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East Asians and Asian Americans report lower levels of subjective well-being than Europeans and European Americans. Three studies found support for the hypothesis that such differences may be due to the psychological meanings Eastern and Western cultures attach to positive and negative affect. Study 1 demonstrated that the desire to repeat a recent vacation was significantly predicted by recalled positive affect—but not recalled negative affect—for European Americans, whereas Asian Americans considered both positive and negative affect. Study 2 replicated this effect in judging satisfaction with a personal friendship. Study 3 linked changes in European Americans’ life satisfaction to everyday positive events caused by the self (vs. others) and changes in Japanese life satisfaction to everyday negative events caused by others (vs. the self). Positive affect appears particularly meaningful for European Americans and negative affect for Asian Americans and Japanese when judging a satisfying vacation, friendship, or life.
Are East Asians and Asian Americans less happy, on average, than Europeans and European Americans? Cross-cultural surveys of subjective well-being have consistently shown that individuals sharing an Eastern cultural heritage report less frequent and intense positive affect and lower levels of life satisfaction than those sharing a Western cultural heritage (Diener, Diener, & Diener, 1995; Kitayama, Markus, & Kurokawa, 2000; Oishi, Diener, Lucas, & Suh, 1999; Schkade & Kahneman, 1998; Veenhoven, 2006). On the basis of this research, one might conclude that Easterners (including Chinese, Japanese, and Korean Americans) are indeed less happy than Westerners.
Yet, if cross-cultural differences in subjective well-being can be accounted for by the straightforward explanation that Easterners are simply less happy than Westerners, they might be expected to differ both in global surveys and in their affective reactions to events at the time they occur (online). Specifically, Westerners’ online responses to everyday experiences should be more positive or less negative than Easterners’ reactions. However, the evidence for this expectation is mixed.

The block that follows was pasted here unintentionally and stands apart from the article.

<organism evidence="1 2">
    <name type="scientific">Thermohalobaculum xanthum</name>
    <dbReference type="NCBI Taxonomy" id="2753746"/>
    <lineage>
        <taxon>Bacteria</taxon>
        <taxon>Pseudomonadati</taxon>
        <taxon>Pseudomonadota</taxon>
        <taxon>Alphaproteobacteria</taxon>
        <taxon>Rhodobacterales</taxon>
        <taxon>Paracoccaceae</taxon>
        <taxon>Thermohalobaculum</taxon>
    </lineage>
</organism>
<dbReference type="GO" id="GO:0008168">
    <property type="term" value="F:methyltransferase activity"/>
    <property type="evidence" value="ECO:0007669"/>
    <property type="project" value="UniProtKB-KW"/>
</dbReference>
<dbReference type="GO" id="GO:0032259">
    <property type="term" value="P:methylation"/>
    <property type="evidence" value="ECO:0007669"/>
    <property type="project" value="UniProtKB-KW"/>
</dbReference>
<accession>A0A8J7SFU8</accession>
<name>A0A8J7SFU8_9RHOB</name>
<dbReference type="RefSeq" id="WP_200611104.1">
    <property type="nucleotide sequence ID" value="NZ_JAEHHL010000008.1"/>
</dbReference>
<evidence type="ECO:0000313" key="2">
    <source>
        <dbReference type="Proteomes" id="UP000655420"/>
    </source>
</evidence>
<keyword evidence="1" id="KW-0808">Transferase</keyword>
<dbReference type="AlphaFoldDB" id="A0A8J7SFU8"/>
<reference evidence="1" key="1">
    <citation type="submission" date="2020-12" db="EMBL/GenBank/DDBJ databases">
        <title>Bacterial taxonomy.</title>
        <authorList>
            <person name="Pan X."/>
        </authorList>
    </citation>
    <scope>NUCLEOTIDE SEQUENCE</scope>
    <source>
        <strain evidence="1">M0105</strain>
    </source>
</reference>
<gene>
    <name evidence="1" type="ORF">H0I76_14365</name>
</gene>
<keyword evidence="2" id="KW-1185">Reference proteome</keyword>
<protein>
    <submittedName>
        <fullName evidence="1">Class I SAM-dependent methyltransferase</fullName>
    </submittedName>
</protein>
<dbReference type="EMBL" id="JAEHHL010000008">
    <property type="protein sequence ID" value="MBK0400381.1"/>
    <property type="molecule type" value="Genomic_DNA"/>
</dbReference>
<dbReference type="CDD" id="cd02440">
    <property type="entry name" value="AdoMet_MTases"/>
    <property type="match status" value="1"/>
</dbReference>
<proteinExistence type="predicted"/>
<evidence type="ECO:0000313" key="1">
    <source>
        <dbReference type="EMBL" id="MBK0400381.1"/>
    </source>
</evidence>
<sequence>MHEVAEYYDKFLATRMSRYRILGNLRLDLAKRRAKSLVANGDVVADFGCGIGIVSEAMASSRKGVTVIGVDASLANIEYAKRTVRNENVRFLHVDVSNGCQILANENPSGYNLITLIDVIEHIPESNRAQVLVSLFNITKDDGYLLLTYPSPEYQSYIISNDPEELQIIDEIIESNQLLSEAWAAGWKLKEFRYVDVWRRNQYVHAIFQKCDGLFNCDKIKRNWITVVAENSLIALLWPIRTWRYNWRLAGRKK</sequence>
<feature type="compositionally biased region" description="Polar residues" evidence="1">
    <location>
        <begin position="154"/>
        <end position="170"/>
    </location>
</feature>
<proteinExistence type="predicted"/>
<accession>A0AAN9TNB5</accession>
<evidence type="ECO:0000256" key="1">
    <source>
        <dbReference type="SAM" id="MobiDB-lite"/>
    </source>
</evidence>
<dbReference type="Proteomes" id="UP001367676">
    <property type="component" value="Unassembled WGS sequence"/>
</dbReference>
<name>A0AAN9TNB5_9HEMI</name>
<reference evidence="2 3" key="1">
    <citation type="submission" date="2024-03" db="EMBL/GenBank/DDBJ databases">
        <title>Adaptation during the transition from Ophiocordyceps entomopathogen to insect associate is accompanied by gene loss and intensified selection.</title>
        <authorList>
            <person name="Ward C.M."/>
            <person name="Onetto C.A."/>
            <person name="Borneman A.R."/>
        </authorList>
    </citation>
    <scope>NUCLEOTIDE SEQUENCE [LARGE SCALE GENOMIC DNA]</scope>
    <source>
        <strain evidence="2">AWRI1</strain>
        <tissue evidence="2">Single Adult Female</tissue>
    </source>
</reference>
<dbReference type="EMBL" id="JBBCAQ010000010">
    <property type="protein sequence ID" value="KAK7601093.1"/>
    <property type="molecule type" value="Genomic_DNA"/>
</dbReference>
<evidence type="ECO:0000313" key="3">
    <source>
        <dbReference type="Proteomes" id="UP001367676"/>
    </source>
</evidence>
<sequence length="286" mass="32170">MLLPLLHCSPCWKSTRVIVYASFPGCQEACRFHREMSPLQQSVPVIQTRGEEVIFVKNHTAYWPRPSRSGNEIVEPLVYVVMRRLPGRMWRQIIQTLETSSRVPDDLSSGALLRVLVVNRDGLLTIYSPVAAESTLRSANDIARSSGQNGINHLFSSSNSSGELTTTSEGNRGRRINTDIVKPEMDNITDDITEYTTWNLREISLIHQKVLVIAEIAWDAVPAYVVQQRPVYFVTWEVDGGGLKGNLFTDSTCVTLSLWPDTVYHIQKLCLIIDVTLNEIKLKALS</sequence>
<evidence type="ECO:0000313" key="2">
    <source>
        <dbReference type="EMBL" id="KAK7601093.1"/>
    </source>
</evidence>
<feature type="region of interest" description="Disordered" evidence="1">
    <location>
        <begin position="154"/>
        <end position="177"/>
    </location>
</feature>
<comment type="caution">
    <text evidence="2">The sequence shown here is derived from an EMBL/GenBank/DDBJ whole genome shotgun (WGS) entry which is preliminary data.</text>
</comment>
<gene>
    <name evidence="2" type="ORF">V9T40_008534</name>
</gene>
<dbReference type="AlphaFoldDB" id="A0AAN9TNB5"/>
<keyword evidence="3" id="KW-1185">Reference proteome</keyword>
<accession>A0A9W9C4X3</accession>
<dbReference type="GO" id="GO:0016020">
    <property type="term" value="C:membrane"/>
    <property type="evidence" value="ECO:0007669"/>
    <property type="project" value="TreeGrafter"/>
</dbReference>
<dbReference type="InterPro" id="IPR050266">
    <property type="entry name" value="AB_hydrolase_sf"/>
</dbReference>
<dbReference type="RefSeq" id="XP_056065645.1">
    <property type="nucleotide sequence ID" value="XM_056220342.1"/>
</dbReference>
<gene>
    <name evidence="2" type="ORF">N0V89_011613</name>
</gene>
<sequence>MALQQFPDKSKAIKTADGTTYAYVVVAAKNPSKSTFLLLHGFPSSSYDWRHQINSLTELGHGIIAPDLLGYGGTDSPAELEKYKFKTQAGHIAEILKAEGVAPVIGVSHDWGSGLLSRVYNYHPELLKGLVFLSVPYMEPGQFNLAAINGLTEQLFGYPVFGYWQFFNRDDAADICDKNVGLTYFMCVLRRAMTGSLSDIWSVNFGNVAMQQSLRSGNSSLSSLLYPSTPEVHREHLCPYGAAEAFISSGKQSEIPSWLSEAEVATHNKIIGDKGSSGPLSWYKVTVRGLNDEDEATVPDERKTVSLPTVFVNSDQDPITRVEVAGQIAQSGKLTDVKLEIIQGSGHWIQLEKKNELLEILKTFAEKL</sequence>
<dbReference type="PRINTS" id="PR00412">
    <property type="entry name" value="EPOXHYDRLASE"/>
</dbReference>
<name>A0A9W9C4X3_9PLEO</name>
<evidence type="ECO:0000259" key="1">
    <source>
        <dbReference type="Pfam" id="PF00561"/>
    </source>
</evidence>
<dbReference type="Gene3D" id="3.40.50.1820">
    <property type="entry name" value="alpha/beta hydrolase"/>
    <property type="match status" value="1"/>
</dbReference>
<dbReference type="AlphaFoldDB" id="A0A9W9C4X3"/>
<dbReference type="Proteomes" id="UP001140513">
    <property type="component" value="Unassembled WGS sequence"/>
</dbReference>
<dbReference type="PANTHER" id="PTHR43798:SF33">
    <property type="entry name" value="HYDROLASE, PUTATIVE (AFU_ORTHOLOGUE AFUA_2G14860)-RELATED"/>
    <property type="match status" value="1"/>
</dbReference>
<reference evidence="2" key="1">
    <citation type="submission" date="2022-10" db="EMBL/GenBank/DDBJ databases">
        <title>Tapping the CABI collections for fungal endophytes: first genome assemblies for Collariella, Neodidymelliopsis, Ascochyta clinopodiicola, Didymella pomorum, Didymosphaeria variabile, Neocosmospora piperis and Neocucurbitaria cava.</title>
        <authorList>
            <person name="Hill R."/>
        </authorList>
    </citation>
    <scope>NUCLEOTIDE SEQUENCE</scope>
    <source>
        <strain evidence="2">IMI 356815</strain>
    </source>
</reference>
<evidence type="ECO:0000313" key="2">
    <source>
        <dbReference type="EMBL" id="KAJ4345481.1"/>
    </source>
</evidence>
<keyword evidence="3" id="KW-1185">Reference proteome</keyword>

On the one hand, some studies have found that Asian Americans reported and showed less intense positive emotions (Mesquita & Karasawa, 2002; Tsai, Chentsova-Dutton, Freire-Bebeau, & Przymus, 2002; Tsai, Levenson, & McCoy, 2006) or more intense negative emotions (Tsai et al., 2006) than European Americans. On the other hand, Oishi (2002) found that Asian Americans do not actually experience fewer positive emotions than European Americans, but rather recall experiencing fewer positive emotions than Europeans Americans. In this study, European and Asian American participants rated their daily experiences (e.g., “How good or bad was today?”) each day for a week, and—contrary to the expectation that Asian Americans would report fewer positive daily experiences or that European Americans would report more positive daily experiences—no differences were found between the average ratings of Asian and European Americans. But when these same participants were asked, at the end of the week, to rate the past seven days as a whole (e.g., “How good or bad was the week?”), the European American participants reported having a better week than the Asian Americans. Furthermore, European Americans rated the week globally more highly than the average of their daily reports, whereas Asian Americans did not. Similar findings emerged when participants rated their online experience of several positive emotions, also over a 1-week period. Although the proportion of time European and Asian Americans spent in positive moods during the week did not differ, European Americans retrospectively estimated having spent more time in positive moods than did Asian Americans. Taken together, these mixed results cast doubt on the possibility that cross-cultural differences in well-being reflect discrepant hedonic experiences, because this explanation would predict consistent differences in the on-line experience of affect.